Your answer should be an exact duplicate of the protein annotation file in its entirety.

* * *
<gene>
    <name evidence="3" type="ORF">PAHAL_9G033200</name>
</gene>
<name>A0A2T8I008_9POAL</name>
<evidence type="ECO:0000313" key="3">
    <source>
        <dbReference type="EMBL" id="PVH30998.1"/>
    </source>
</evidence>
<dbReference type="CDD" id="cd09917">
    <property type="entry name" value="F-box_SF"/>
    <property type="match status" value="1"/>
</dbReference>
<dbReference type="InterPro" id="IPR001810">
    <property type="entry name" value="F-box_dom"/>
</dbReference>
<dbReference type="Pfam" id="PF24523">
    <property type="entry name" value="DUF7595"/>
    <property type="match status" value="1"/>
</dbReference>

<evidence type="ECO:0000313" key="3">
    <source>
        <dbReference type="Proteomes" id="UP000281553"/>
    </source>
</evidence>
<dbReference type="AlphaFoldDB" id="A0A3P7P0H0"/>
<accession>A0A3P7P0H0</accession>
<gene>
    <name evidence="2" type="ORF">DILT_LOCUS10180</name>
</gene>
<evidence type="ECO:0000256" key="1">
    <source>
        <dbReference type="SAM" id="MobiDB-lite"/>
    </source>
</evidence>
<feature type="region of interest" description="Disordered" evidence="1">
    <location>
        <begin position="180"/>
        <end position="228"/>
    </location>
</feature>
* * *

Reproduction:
<gene>
    <name evidence="3" type="ORF">PAHAL_9G033200</name>
</gene>
<name>A0A2T8I008_9POAL</name>
<evidence type="ECO:0000313" key="3">
    <source>
        <dbReference type="EMBL" id="PVH30998.1"/>
    </source>
</evidence>
<dbReference type="CDD" id="cd09917">
    <property type="entry name" value="F-box_SF"/>
    <property type="match status" value="1"/>
</dbReference>
<dbReference type="InterPro" id="IPR001810">
    <property type="entry name" value="F-box_dom"/>
</dbReference>
<dbReference type="Pfam" id="PF24523">
    <property type="entry name" value="DUF7595"/>
    <property type="match status" value="1"/>
</dbReference>

<evidence type="ECO:0000313" key="3">
    <source>
        <dbReference type="Proteomes" id="UP000281553"/>
    </source>
</evidence>
<dbReference type="AlphaFoldDB" id="A0A3P7P0H0"/>
<accession>A0A3P7P0H0</accession>
<gene>
    <name evidence="2" type="ORF">DILT_LOCUS10180</name>
</gene>
<evidence type="ECO:0000256" key="1">
    <source>
        <dbReference type="SAM" id="MobiDB-lite"/>
    </source>
</evidence>
<feature type="region of interest" description="Disordered" evidence="1">
    <location>
        <begin position="180"/>
        <end position="228"/>
    </location>
</feature>